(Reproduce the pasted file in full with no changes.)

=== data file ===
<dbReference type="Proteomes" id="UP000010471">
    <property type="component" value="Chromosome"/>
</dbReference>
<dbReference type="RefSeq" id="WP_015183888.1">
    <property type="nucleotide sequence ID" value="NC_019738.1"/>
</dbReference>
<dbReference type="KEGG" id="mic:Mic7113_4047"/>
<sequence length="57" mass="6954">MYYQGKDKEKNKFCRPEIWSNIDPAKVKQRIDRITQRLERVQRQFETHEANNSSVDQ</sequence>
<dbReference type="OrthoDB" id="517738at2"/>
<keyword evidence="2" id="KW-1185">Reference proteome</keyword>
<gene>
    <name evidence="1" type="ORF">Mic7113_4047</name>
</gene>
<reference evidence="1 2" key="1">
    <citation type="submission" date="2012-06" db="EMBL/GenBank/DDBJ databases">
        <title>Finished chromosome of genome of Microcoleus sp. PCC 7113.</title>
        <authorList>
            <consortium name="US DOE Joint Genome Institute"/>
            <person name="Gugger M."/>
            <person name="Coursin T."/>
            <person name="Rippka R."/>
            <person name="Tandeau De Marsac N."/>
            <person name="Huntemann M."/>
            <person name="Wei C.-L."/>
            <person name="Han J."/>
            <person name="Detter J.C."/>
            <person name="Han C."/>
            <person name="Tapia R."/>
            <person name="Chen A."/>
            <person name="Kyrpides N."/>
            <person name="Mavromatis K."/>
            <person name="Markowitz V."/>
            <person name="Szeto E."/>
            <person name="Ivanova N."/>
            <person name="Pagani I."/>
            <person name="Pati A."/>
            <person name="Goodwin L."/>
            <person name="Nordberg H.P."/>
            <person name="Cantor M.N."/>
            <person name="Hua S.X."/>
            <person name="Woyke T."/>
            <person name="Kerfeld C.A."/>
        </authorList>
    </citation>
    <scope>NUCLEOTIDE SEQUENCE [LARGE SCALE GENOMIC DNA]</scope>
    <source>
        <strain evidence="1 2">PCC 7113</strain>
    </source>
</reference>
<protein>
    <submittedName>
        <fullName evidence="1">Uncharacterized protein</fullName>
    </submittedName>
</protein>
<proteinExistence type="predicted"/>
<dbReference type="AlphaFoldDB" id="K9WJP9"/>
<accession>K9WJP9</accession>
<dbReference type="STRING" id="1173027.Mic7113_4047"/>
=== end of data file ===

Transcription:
<dbReference type="Proteomes" id="UP000010471">
    <property type="component" value="Chromosome"/>
</dbReference>
<dbReference type="RefSeq" id="WP_015183888.1">
    <property type="nucleotide sequence ID" value="NC_019738.1"/>
</dbReference>
<dbReference type="KEGG" id="mic:Mic7113_4047"/>
<sequence length="57" mass="6954">MYYQGKDKEKNKFCRPEIWSNIDPAKVKQRIDRITQRLERVQRQFETHEANNSSVDQ</sequence>
<dbReference type="OrthoDB" id="517738at2"/>
<keyword evidence="2" id="KW-1185">Reference proteome</keyword>
<gene>
    <name evidence="1" type="ORF">Mic7113_4047</name>
</gene>
<reference evidence="1 2" key="1">
    <citation type="submission" date="2012-06" db="EMBL/GenBank/DDBJ databases">
        <title>Finished chromosome of genome of Microcoleus sp. PCC 7113.</title>
        <authorList>
            <consortium name="US DOE Joint Genome Institute"/>
            <person name="Gugger M."/>
            <person name="Coursin T."/>
            <person name="Rippka R."/>
            <person name="Tandeau De Marsac N."/>
            <person name="Huntemann M."/>
            <person name="Wei C.-L."/>
            <person name="Han J."/>
            <person name="Detter J.C."/>
            <person name="Han C."/>
            <person name="Tapia R."/>
            <person name="Chen A."/>
            <person name="Kyrpides N."/>
            <person name="Mavromatis K."/>
            <person name="Markowitz V."/>
            <person name="Szeto E."/>
            <person name="Ivanova N."/>
            <person name="Pagani I."/>
            <person name="Pati A."/>
            <person name="Goodwin L."/>
            <person name="Nordberg H.P."/>
            <person name="Cantor M.N."/>
            <person name="Hua S.X."/>
            <person name="Woyke T."/>
            <person name="Kerfeld C.A."/>
        </authorList>
    </citation>
    <scope>NUCLEOTIDE SEQUENCE [LARGE SCALE GENOMIC DNA]</scope>
    <source>
        <strain evidence="1 2">PCC 7113</strain>
    </source>
</reference>
<protein>
    <submittedName>
        <fullName evidence="1">Uncharacterized protein</fullName>
    </submittedName>
</protein>
<proteinExistence type="predicted"/>
<dbReference type="AlphaFoldDB" id="K9WJP9"/>
<accession>K9WJP9</accession>
<dbReference type="STRING" id="1173027.Mic7113_4047"/>